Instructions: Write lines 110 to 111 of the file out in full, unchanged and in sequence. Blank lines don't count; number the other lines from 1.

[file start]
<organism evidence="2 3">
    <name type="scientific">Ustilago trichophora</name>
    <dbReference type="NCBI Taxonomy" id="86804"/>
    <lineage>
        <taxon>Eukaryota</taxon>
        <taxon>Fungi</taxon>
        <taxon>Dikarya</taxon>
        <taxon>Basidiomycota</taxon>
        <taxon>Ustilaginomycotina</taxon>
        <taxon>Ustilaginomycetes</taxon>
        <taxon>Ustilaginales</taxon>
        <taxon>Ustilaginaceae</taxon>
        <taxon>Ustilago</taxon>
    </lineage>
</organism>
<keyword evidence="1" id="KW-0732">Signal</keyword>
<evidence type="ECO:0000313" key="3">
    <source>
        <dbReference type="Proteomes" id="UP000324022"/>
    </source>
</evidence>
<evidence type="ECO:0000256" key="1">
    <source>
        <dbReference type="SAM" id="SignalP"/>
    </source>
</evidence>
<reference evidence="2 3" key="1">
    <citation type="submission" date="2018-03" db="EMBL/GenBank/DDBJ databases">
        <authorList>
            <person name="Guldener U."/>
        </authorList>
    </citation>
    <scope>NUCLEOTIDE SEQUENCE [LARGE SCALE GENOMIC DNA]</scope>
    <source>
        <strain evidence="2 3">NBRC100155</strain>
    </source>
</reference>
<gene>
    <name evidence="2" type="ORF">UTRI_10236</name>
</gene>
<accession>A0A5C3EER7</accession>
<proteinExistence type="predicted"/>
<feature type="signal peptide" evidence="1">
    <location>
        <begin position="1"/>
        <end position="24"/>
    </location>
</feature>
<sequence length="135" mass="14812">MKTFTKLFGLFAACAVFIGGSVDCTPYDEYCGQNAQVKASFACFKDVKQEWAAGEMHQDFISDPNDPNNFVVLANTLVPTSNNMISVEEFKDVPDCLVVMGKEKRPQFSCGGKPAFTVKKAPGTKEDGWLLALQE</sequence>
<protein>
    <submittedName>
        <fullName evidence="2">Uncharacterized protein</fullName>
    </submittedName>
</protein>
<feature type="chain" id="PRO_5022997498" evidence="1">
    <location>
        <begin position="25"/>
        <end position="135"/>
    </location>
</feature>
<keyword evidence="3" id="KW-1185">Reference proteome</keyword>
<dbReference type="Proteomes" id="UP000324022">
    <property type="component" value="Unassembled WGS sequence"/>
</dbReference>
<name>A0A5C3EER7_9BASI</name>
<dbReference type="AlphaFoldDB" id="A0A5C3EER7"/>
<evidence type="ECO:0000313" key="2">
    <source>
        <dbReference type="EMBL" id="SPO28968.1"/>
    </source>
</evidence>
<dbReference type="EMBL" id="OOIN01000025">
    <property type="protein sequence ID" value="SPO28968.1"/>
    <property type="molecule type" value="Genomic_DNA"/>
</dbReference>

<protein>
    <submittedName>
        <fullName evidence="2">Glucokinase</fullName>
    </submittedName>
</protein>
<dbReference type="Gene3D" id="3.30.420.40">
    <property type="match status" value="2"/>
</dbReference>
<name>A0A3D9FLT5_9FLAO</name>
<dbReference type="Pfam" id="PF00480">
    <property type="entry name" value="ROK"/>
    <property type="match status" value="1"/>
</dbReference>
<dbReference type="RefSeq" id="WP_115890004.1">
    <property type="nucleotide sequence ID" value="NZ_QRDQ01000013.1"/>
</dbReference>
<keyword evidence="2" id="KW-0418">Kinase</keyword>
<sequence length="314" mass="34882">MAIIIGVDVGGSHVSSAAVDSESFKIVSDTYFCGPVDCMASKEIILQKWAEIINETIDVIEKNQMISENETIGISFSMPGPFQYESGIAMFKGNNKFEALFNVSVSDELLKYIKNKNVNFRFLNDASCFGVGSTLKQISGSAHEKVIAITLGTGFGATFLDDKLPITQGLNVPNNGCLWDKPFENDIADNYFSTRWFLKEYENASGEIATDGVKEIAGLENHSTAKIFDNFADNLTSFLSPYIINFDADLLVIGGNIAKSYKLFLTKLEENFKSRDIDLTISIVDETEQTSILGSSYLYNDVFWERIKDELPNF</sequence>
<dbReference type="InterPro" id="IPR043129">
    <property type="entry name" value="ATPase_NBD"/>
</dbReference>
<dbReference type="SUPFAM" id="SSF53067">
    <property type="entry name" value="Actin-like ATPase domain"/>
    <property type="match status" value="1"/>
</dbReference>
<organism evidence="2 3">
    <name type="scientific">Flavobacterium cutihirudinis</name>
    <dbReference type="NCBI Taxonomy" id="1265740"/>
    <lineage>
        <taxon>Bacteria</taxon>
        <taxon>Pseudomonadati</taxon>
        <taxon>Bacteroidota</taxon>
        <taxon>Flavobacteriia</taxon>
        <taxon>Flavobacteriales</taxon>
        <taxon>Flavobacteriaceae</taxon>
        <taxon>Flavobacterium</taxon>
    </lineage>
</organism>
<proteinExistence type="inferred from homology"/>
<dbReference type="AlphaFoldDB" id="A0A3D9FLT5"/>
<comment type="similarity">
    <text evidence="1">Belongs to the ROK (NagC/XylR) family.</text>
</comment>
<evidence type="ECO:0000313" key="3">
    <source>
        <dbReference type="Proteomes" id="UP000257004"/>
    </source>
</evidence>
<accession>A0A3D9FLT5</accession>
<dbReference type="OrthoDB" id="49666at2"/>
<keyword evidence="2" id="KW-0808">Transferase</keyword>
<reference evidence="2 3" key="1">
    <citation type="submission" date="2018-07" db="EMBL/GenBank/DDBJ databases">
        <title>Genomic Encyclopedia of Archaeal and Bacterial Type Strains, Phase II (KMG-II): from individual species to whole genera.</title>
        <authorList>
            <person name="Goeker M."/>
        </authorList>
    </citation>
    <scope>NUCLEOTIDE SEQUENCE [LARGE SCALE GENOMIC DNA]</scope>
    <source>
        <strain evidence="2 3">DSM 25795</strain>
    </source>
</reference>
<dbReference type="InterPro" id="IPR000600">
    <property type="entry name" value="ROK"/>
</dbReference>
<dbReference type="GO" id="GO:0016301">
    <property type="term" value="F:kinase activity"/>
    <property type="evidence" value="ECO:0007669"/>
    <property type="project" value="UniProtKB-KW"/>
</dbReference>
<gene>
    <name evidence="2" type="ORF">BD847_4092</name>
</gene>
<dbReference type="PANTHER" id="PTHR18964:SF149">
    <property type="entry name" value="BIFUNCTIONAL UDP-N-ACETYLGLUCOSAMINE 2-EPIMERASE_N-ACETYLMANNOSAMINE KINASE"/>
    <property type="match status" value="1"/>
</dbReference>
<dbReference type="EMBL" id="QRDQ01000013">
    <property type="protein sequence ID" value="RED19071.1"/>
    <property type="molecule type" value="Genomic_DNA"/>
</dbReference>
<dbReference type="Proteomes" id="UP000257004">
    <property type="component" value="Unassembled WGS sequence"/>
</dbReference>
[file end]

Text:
        <taxon>Flavobacteriaceae</taxon>
        <taxon>Flavobacterium</taxon>